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Vitamin D and Depression
Vitamin D Serum Levels and Depression

Does Vitamin D deficiency cause depression? Can some cases of depression be treated with Vitamin D?

The truth is, we don’t know. The research has been lacking and thoroughly inconclusive. Even the best studies would still have trouble pinning down the relationship between vitamin D and depression — after all, depression has never been a straight-forward health problem.

What is depression? To a large extent, that depends on who you ask. We’re all familiar with feeling depressed after events like a breakup or the loss of a loved one. Many people are familiar with the idea of chronic depression, or maybe even with bipolar depression. People living in northern climates are likely to have heard of seasonal affective disorder (SAD), a seasonal depression that is most common in the winter.

Depression is categorized by symptoms, rather than causes. It’s difficult to know how best to treat a person’s depression. Cognitive therapy is helpful for many cases of depression, while light box therapy is only typical for treatment of SAD. Antidepressants may be useful treatment for all kinds of depression, including SAD, but antidepressants often don’t treat the underlying cause and come with many risks, such as increased depression.

Oftentimes, we don’t really know the cause of a particular case of depression.

So it’s not surprising that such a broad statement as “vitamin D treats depression” would be difficult to prove.

We know that there is a correlation between vitamin D and general depression. A study published this month in the British Journal of Nutrition showed an increased risk of depression for the lowest quartile vitamin D blood serum levels.1 The study had a sample size of over 5000 and adjusted for many factors, including lifestyle. Of course, this isn’t the first study suggesting a relationship between vitamin D and depression2,3,4, but it’s likely the largest. When you think about it, though, it’s not surprising. Though you may or may not have heard of seasonal affect disorder, most people are familiar with the concept of winter blues. The winter is a cold and depressing time for many people, and it’s also when we get the least vitamin D. Sure, that’s not proof of a definitive causal relationship, but it suggests a need for further research on the relationship between vitamin D and depression.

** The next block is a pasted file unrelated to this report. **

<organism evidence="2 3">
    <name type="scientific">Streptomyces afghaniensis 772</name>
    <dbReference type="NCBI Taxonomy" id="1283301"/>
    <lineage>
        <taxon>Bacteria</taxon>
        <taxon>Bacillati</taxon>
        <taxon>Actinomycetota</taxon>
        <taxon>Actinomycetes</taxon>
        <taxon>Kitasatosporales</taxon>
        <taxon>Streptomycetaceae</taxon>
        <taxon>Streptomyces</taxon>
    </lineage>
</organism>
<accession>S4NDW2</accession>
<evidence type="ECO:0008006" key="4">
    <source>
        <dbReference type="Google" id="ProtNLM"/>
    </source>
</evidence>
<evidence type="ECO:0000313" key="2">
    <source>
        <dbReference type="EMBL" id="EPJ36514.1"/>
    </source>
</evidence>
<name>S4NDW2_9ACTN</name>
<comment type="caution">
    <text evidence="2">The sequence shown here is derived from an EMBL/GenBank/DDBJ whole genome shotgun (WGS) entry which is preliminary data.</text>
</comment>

At least one trial has suggested that high-dosage supplementation of vitamin D for patients with SAD may be a more effective treatment than light therapy.5

Maybe vitamin D deficiency can cause depression, maybe not. But at the very least, the numbers suggest that people with depression should be mindful of their vitamin D needs.


References

1: Higher Serum 25-hydroxyvitamin D concentrations are related to a reduced risk of depression

2: Association of vitamin D levels with incident depression among a general cardiovascular population

3: Serum 25-Hydroxyvitamin D Concentrations and Depressive Symptoms among Young Adult Men and Women

4: Vitamin D deficiency is associated with anxiety and depression in fibromyalgia

5: Vitamin D vs broad spectrum phototherapy in the treatment of seasonal affective disorder